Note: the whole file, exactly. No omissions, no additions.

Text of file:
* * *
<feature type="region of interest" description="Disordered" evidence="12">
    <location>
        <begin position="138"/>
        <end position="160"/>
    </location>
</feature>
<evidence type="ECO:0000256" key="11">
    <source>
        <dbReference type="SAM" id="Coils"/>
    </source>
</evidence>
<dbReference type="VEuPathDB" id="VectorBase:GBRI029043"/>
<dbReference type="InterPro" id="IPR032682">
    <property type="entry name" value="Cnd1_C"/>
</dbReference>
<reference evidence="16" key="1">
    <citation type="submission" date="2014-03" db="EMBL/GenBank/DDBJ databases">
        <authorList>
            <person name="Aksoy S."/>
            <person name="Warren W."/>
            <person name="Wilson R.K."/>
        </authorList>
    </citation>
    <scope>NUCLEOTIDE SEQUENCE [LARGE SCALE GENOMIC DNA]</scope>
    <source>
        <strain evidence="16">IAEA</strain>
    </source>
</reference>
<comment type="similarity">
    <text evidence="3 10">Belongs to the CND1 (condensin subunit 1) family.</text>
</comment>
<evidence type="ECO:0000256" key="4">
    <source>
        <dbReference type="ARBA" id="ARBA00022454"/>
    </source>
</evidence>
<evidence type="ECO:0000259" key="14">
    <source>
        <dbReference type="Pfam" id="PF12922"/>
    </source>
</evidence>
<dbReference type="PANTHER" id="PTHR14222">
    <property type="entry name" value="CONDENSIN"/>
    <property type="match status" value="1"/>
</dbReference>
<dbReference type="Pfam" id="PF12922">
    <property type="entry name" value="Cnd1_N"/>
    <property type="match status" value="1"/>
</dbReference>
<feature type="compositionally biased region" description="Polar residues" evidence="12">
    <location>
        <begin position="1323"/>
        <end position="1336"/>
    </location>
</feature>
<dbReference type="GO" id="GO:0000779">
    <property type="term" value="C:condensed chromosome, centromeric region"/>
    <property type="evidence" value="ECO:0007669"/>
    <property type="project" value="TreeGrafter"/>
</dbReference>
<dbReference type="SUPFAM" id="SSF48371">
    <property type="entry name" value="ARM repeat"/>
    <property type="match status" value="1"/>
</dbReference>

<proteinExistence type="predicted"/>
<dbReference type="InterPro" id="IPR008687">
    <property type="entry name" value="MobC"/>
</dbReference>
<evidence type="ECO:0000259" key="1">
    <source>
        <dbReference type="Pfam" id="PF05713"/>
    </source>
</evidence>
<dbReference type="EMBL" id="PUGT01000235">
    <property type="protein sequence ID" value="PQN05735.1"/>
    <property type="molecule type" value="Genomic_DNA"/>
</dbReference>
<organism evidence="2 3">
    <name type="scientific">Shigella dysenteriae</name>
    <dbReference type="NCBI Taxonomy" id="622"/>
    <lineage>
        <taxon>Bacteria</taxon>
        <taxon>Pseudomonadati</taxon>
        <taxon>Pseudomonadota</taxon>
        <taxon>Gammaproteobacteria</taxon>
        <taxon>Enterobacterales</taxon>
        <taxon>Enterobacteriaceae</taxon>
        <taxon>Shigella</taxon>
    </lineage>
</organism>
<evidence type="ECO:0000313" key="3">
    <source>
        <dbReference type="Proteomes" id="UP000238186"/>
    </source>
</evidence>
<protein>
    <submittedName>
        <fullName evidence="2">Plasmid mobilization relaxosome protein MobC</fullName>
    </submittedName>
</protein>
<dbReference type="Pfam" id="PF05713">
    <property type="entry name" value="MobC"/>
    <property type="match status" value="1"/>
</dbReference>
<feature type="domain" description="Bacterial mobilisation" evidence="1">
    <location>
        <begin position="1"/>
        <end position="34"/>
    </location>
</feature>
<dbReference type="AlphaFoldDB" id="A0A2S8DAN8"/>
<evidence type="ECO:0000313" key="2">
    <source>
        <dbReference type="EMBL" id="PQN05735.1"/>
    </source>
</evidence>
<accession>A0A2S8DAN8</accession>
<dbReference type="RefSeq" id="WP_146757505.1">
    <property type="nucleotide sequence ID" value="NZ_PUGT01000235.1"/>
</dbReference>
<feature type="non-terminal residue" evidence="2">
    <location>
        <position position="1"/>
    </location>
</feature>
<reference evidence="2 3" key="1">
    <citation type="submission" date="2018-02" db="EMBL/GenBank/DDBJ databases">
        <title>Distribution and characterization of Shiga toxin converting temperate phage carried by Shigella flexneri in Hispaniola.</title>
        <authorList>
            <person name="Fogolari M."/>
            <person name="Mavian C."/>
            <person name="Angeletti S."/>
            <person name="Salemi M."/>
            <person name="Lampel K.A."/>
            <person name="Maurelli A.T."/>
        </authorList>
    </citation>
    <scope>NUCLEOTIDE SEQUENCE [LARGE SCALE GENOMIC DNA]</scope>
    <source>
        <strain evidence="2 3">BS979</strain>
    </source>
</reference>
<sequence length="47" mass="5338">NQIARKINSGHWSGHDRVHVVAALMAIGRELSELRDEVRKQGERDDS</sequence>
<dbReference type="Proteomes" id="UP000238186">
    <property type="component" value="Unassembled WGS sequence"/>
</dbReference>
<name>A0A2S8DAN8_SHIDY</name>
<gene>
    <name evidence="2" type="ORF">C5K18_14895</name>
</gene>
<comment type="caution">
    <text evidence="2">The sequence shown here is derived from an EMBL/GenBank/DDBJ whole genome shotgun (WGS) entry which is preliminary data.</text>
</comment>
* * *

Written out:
<feature type="region of interest" description="Disordered" evidence="12">
    <location>
        <begin position="138"/>
        <end position="160"/>
    </location>
</feature>
<evidence type="ECO:0000256" key="11">
    <source>
        <dbReference type="SAM" id="Coils"/>
    </source>
</evidence>
<dbReference type="VEuPathDB" id="VectorBase:GBRI029043"/>
<dbReference type="InterPro" id="IPR032682">
    <property type="entry name" value="Cnd1_C"/>
</dbReference>
<reference evidence="16" key="1">
    <citation type="submission" date="2014-03" db="EMBL/GenBank/DDBJ databases">
        <authorList>
            <person name="Aksoy S."/>
            <person name="Warren W."/>
            <person name="Wilson R.K."/>
        </authorList>
    </citation>
    <scope>NUCLEOTIDE SEQUENCE [LARGE SCALE GENOMIC DNA]</scope>
    <source>
        <strain evidence="16">IAEA</strain>
    </source>
</reference>
<comment type="similarity">
    <text evidence="3 10">Belongs to the CND1 (condensin subunit 1) family.</text>
</comment>
<evidence type="ECO:0000256" key="4">
    <source>
        <dbReference type="ARBA" id="ARBA00022454"/>
    </source>
</evidence>
<evidence type="ECO:0000259" key="14">
    <source>
        <dbReference type="Pfam" id="PF12922"/>
    </source>
</evidence>
<dbReference type="PANTHER" id="PTHR14222">
    <property type="entry name" value="CONDENSIN"/>
    <property type="match status" value="1"/>
</dbReference>
<dbReference type="Pfam" id="PF12922">
    <property type="entry name" value="Cnd1_N"/>
    <property type="match status" value="1"/>
</dbReference>
<feature type="compositionally biased region" description="Polar residues" evidence="12">
    <location>
        <begin position="1323"/>
        <end position="1336"/>
    </location>
</feature>
<dbReference type="GO" id="GO:0000779">
    <property type="term" value="C:condensed chromosome, centromeric region"/>
    <property type="evidence" value="ECO:0007669"/>
    <property type="project" value="TreeGrafter"/>
</dbReference>
<dbReference type="SUPFAM" id="SSF48371">
    <property type="entry name" value="ARM repeat"/>
    <property type="match status" value="1"/>
</dbReference>

<proteinExistence type="predicted"/>
<dbReference type="InterPro" id="IPR008687">
    <property type="entry name" value="MobC"/>
</dbReference>
<evidence type="ECO:0000259" key="1">
    <source>
        <dbReference type="Pfam" id="PF05713"/>
    </source>
</evidence>
<dbReference type="EMBL" id="PUGT01000235">
    <property type="protein sequence ID" value="PQN05735.1"/>
    <property type="molecule type" value="Genomic_DNA"/>
</dbReference>
<organism evidence="2 3">
    <name type="scientific">Shigella dysenteriae</name>
    <dbReference type="NCBI Taxonomy" id="622"/>
    <lineage>
        <taxon>Bacteria</taxon>
        <taxon>Pseudomonadati</taxon>
        <taxon>Pseudomonadota</taxon>
        <taxon>Gammaproteobacteria</taxon>
        <taxon>Enterobacterales</taxon>
        <taxon>Enterobacteriaceae</taxon>
        <taxon>Shigella</taxon>
    </lineage>
</organism>
<evidence type="ECO:0000313" key="3">
    <source>
        <dbReference type="Proteomes" id="UP000238186"/>
    </source>
</evidence>
<protein>
    <submittedName>
        <fullName evidence="2">Plasmid mobilization relaxosome protein MobC</fullName>
    </submittedName>
</protein>
<dbReference type="Pfam" id="PF05713">
    <property type="entry name" value="MobC"/>
    <property type="match status" value="1"/>
</dbReference>
<feature type="domain" description="Bacterial mobilisation" evidence="1">
    <location>
        <begin position="1"/>
        <end position="34"/>
    </location>
</feature>
<dbReference type="AlphaFoldDB" id="A0A2S8DAN8"/>
<evidence type="ECO:0000313" key="2">
    <source>
        <dbReference type="EMBL" id="PQN05735.1"/>
    </source>
</evidence>
<accession>A0A2S8DAN8</accession>
<dbReference type="RefSeq" id="WP_146757505.1">
    <property type="nucleotide sequence ID" value="NZ_PUGT01000235.1"/>
</dbReference>
<feature type="non-terminal residue" evidence="2">
    <location>
        <position position="1"/>
    </location>
</feature>
<reference evidence="2 3" key="1">
    <citation type="submission" date="2018-02" db="EMBL/GenBank/DDBJ databases">
        <title>Distribution and characterization of Shiga toxin converting temperate phage carried by Shigella flexneri in Hispaniola.</title>
        <authorList>
            <person name="Fogolari M."/>
            <person name="Mavian C."/>
            <person name="Angeletti S."/>
            <person name="Salemi M."/>
            <person name="Lampel K.A."/>
            <person name="Maurelli A.T."/>
        </authorList>
    </citation>
    <scope>NUCLEOTIDE SEQUENCE [LARGE SCALE GENOMIC DNA]</scope>
    <source>
        <strain evidence="2 3">BS979</strain>
    </source>
</reference>
<sequence length="47" mass="5338">NQIARKINSGHWSGHDRVHVVAALMAIGRELSELRDEVRKQGERDDS</sequence>
<dbReference type="Proteomes" id="UP000238186">
    <property type="component" value="Unassembled WGS sequence"/>
</dbReference>
<name>A0A2S8DAN8_SHIDY</name>
<gene>
    <name evidence="2" type="ORF">C5K18_14895</name>
</gene>
<comment type="caution">
    <text evidence="2">The sequence shown here is derived from an EMBL/GenBank/DDBJ whole genome shotgun (WGS) entry which is preliminary data.</text>
</comment>